Alex is an Associate Professor of Philosophy and the Director of the Applied Epistemology Project. He has published numerous journal articles across a range of topics in epistemology, ethics, and the theory of rationality, and his monograph, Fitting Things Together: Coherence and the Demands of Structural Rationality, was published by Oxford University Press in Fall 2021.
Over the last several years, Alex has been increasingly turning his attention toward applied epistemology. He has published articles on the epistemology of media consumption and the epistemology of climate change skepticism, and he is currently at work on a paper on deference to experts and a paper on political disagreement under conditions of noncompliance. He regularly teaches a course in applied epistemology for undergraduates with no prior philosophical background, and he is also currently working on turning the lectures from this course into a textbook, provisionally entitled Seeking Truth in an Age of Distortion: An Applied Introduction to Epistemology.
Giulia Napolitano is a Postdoctoral Fellow in the project and a Teaching Assistant Professor in the department of Philosophy. Her research interests lie primarily in social and applied epistemology, and its intersections with social philosophy of mind and language. Over the last few years, she has been working on the topic of conspiracy theories from the perspective of individual and collective epistemology. She is also interested in issues relating to online belief polarization, political propaganda, the epistemology of prejudice, resilient representations of social kinds, and the generic mode of representation.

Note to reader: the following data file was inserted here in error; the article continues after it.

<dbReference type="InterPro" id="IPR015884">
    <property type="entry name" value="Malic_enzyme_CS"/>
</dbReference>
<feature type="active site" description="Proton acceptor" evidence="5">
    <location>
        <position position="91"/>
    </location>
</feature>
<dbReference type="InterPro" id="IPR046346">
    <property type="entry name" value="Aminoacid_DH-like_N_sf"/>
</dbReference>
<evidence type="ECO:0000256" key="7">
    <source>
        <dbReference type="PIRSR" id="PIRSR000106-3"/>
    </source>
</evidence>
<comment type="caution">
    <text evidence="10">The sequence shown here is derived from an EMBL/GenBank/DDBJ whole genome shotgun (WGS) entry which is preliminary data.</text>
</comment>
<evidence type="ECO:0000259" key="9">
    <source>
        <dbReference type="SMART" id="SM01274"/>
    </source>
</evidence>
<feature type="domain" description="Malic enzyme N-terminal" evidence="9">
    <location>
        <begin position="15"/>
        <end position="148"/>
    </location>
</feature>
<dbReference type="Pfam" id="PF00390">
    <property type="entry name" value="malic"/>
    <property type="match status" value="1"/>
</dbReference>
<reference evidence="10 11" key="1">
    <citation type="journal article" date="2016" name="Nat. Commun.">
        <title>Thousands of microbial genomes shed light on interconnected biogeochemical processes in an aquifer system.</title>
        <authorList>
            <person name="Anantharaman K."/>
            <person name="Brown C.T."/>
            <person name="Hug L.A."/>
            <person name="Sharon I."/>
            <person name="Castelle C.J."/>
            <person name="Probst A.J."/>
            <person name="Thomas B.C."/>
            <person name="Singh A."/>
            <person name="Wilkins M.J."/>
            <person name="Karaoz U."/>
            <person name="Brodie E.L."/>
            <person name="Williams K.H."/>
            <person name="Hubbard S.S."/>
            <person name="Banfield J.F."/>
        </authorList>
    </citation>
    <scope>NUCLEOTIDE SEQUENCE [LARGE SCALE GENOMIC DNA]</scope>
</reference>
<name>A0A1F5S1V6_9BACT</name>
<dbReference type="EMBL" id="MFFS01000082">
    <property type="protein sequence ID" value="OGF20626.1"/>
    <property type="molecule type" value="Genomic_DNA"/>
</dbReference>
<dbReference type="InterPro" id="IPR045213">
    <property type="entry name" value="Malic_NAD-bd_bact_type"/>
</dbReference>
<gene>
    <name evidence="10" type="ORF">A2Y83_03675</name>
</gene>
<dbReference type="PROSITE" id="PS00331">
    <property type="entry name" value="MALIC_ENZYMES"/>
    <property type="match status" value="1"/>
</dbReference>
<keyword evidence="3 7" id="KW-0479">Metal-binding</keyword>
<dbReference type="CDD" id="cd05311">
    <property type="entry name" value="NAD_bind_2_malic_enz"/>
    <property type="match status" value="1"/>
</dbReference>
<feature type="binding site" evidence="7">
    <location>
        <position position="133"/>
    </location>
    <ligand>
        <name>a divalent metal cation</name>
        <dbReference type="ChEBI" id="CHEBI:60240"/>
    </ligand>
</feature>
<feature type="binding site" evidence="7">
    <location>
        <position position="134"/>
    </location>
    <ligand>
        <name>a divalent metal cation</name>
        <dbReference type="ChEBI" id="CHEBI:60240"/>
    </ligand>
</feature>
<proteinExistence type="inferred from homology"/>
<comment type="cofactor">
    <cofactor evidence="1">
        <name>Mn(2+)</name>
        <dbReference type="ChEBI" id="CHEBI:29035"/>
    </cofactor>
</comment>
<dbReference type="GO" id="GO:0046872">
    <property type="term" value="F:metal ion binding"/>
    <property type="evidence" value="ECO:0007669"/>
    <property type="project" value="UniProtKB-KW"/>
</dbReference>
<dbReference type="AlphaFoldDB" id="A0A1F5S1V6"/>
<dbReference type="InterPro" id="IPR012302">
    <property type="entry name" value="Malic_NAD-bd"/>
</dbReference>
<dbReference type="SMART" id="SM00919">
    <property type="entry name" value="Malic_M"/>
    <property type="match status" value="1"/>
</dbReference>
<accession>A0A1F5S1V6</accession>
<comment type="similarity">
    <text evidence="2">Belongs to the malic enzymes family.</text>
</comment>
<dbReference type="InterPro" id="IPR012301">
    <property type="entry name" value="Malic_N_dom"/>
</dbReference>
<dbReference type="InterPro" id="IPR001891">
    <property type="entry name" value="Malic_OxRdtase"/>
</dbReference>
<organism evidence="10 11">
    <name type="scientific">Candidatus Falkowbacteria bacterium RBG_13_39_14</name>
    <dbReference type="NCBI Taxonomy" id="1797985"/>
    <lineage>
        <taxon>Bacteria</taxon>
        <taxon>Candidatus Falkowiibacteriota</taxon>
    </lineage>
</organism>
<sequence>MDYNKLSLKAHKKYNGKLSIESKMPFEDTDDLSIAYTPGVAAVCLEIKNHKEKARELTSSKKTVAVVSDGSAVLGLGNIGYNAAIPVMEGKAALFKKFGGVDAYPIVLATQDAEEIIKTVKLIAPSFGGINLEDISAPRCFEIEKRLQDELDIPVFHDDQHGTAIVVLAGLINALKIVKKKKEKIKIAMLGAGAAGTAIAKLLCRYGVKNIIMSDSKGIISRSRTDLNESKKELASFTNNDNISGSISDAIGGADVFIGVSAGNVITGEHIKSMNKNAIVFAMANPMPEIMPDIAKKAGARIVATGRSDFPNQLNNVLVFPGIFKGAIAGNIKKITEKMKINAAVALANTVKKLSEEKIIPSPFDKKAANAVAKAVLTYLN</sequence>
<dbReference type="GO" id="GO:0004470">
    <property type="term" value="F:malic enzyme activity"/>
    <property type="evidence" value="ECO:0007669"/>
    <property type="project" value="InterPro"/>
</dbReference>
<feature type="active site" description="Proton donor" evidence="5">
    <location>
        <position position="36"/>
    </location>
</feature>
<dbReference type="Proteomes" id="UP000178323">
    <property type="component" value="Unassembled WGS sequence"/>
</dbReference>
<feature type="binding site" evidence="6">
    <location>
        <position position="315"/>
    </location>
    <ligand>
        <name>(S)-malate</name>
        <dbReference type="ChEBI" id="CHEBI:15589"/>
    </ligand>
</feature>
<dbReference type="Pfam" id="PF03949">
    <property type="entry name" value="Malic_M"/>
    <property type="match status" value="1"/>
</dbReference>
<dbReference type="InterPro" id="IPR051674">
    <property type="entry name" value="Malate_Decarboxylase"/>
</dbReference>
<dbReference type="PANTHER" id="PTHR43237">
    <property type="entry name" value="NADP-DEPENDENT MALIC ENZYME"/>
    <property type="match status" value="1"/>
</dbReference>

Luc Bovens is a Professor of Philosophy and a core faculty member in the Philosophy, Politics, and Economics program. He is a joint author, with Stephan Hartmann, of Bayesian Epistemology, OUP, 2003. His interests are in rationality, voting theory, philosophy of economics, and philosophy and public policy. Luc is currently working on polarization in US politics. He has a forthcoming book on moral psychology entitled Coping – a Philosophical Guide, OpenBooks 2021, and manages a website on Teaching Ethics with Short Stories.
Kurt Gray is a Professor in the Department of Psychology and Neuroscience, where he directs the Deepest Beliefs Lab and the Center for the Science of Moral Understanding. He studies morality, religion, robots and society, and how best to bridge political divides.
Jeff Greene is the McMichael Distinguished Professor of Educational Psychology and Learning Sciences in the School of Education. In his scholarship, he focuses upon how people learn with digital resources and how to help them become better critical consumers and producers of knowledge. This scholarship includes a focus on epistemic cognition, an area of applied epistemology spanning psychology, philosophy, and education. He is co-editor of the Handbook of Epistemic Cognition, published by Routledge. He is a Fellow of the American Psychological Association, Division 15.